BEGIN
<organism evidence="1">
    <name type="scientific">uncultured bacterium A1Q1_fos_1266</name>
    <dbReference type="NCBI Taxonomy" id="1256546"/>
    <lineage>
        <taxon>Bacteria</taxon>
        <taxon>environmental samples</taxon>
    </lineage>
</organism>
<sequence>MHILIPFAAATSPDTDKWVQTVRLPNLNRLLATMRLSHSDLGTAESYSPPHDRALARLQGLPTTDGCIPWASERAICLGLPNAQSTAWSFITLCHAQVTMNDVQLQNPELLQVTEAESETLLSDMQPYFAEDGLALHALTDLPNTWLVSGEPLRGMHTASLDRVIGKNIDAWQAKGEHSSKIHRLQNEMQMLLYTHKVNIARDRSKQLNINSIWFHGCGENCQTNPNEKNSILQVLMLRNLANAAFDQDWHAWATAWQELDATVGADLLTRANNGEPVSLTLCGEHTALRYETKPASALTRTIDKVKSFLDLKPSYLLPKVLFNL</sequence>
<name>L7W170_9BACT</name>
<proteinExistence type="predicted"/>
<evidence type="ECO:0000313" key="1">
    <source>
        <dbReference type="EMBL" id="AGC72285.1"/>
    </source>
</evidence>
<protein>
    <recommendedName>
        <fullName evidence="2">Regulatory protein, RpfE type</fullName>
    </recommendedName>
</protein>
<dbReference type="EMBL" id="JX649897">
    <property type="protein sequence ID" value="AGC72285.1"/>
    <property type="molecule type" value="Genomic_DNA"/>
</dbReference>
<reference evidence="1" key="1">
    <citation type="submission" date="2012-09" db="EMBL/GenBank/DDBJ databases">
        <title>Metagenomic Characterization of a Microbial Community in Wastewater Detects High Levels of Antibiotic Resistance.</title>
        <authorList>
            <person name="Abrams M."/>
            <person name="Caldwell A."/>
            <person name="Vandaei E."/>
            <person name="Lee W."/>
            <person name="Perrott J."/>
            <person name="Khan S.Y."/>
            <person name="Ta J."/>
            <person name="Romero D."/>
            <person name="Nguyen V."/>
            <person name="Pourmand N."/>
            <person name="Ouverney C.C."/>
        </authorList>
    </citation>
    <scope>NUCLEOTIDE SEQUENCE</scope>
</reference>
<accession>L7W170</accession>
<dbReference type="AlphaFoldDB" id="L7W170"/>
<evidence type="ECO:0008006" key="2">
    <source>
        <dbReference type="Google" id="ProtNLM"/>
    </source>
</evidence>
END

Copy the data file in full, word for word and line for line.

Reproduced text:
<organism evidence="1">
    <name type="scientific">uncultured bacterium A1Q1_fos_1266</name>
    <dbReference type="NCBI Taxonomy" id="1256546"/>
    <lineage>
        <taxon>Bacteria</taxon>
        <taxon>environmental samples</taxon>
    </lineage>
</organism>
<sequence>MHILIPFAAATSPDTDKWVQTVRLPNLNRLLATMRLSHSDLGTAESYSPPHDRALARLQGLPTTDGCIPWASERAICLGLPNAQSTAWSFITLCHAQVTMNDVQLQNPELLQVTEAESETLLSDMQPYFAEDGLALHALTDLPNTWLVSGEPLRGMHTASLDRVIGKNIDAWQAKGEHSSKIHRLQNEMQMLLYTHKVNIARDRSKQLNINSIWFHGCGENCQTNPNEKNSILQVLMLRNLANAAFDQDWHAWATAWQELDATVGADLLTRANNGEPVSLTLCGEHTALRYETKPASALTRTIDKVKSFLDLKPSYLLPKVLFNL</sequence>
<name>L7W170_9BACT</name>
<proteinExistence type="predicted"/>
<evidence type="ECO:0000313" key="1">
    <source>
        <dbReference type="EMBL" id="AGC72285.1"/>
    </source>
</evidence>
<protein>
    <recommendedName>
        <fullName evidence="2">Regulatory protein, RpfE type</fullName>
    </recommendedName>
</protein>
<dbReference type="EMBL" id="JX649897">
    <property type="protein sequence ID" value="AGC72285.1"/>
    <property type="molecule type" value="Genomic_DNA"/>
</dbReference>
<reference evidence="1" key="1">
    <citation type="submission" date="2012-09" db="EMBL/GenBank/DDBJ databases">
        <title>Metagenomic Characterization of a Microbial Community in Wastewater Detects High Levels of Antibiotic Resistance.</title>
        <authorList>
            <person name="Abrams M."/>
            <person name="Caldwell A."/>
            <person name="Vandaei E."/>
            <person name="Lee W."/>
            <person name="Perrott J."/>
            <person name="Khan S.Y."/>
            <person name="Ta J."/>
            <person name="Romero D."/>
            <person name="Nguyen V."/>
            <person name="Pourmand N."/>
            <person name="Ouverney C.C."/>
        </authorList>
    </citation>
    <scope>NUCLEOTIDE SEQUENCE</scope>
</reference>
<accession>L7W170</accession>
<dbReference type="AlphaFoldDB" id="L7W170"/>
<evidence type="ECO:0008006" key="2">
    <source>
        <dbReference type="Google" id="ProtNLM"/>
    </source>
</evidence>